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Legal right

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A Right is a power, privilege, faculty, or demand, inherent in one person and incident upon another.

Rights can be moral or legal.

A Legal Right is an interest recognized and protected by a rule of law. The violation of the law would be a legal wrong.

Thus, every one has right to privacy in his house and if any person interferes with this right, it would be a legal wrong.

Interesting comments are given on the concept of Legal right by various legal researchers:

1. John Austin said: A party has a right when another or others are bound or obliged by law to do or forbears towards or in regard to him.

2.Ihring defined "legally protected interest"

3. Prof. Vindogradoff said: A right is a range of action assigned to a particular will within the social order established by law...

4. Prof. Paton said that one of the conditions of a legal right is that it should be enforceable by the legal process of state. He made three exceptions to this general assumption.

Theories of Legal Right

  • Will Theory of Legal Right
  • Interest Theory of Legal Right

Elements of Legal Right

  • Five elements are propounded Salmond
  1. Person of Inherence
  2. Person of Incidence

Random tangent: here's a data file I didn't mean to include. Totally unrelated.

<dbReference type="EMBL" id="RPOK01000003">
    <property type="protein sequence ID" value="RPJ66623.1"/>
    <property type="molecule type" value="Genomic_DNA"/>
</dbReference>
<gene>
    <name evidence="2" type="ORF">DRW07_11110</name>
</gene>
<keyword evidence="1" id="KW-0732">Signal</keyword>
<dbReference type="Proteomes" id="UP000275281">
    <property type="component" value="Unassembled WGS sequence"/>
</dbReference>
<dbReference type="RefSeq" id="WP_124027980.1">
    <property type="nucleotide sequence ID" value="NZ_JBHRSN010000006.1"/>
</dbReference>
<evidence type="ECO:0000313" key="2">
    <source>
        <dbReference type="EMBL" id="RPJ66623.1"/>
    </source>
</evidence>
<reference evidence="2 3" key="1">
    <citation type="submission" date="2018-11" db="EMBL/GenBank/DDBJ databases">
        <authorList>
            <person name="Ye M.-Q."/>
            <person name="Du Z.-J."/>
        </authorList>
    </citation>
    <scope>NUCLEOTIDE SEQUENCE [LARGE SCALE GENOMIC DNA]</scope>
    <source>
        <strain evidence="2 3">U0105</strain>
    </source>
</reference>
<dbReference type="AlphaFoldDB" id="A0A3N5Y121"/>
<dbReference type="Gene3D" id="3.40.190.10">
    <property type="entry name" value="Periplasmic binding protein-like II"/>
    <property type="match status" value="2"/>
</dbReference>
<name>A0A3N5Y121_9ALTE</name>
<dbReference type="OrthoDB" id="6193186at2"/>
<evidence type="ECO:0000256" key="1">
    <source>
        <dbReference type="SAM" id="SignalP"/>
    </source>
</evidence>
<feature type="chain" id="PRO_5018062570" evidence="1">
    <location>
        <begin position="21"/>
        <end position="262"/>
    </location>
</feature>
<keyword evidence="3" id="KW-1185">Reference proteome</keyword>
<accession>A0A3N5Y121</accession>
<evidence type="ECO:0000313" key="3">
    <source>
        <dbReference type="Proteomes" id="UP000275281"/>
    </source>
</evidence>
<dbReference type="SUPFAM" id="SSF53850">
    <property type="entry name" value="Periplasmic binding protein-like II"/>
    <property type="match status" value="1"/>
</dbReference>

3. Contents of the right
  4. Subject matter of right
  5. Title of the right

Questions raised

  1. Can there be an Ownerless Right?
  2. Can a right be used against the State?

Legal Rights and other concepts

  • Right and Duty
  • Right and Liberty
  • Power and Subjection
  • Immunity and Disability

Classification of Legal Rights

  • Perfect and Imperfect Rights
  • Positive and Negative Rights
  • Real and Personal Rights
  • Proprietary and Personal Rights
  • Rights in re propia and Rights in re aliena
  • Principal and Accessory Rights
  • Primary and Sanctioning Rights
  • Legal and Equitable Rights
  • Vested and Contingent Right
  • Public and Private Rights
  • Jus ad rem

Related Cases / Recent Cases / Case Laws

  • Fine v. Pratt, Tex.Civ.App., 150 S. W.2d 308, 311: Natural rights, rights existing as result of contract, and rights created or recognized by law.
  • Claim enforceable by legal means against person or community; well-founded claim, enforced by sanctions, or right to which state gives sanction ' of remedies, Louis Kamm, Inc., v. Flank, 113 N.J.L. 582, 175 A. 62, 65, 99 A.L.R. 1;
  • Norwood v. McDonald, 142 Ohio St. 299, 52 N.E.2d 67, 72: Interest for infringement of which law gives a remedy
  • Personal interest or claim which society is willing to enforce, Greek Catholic Congregation of Borough of Olyphant v. Plummer, 347 Pa. 351, 32 A.2d 299, 300.
  • Ram Singh v Ramchand, (1923) 40 CLJ 276 (PC): Though in India, the same courts administer both law and equity, and there is no distinction between legal and equitable rights as such, yet the origin of the various rights and remedies as in England is not overlooked and equitable defenses are of no avail to statutory rights.

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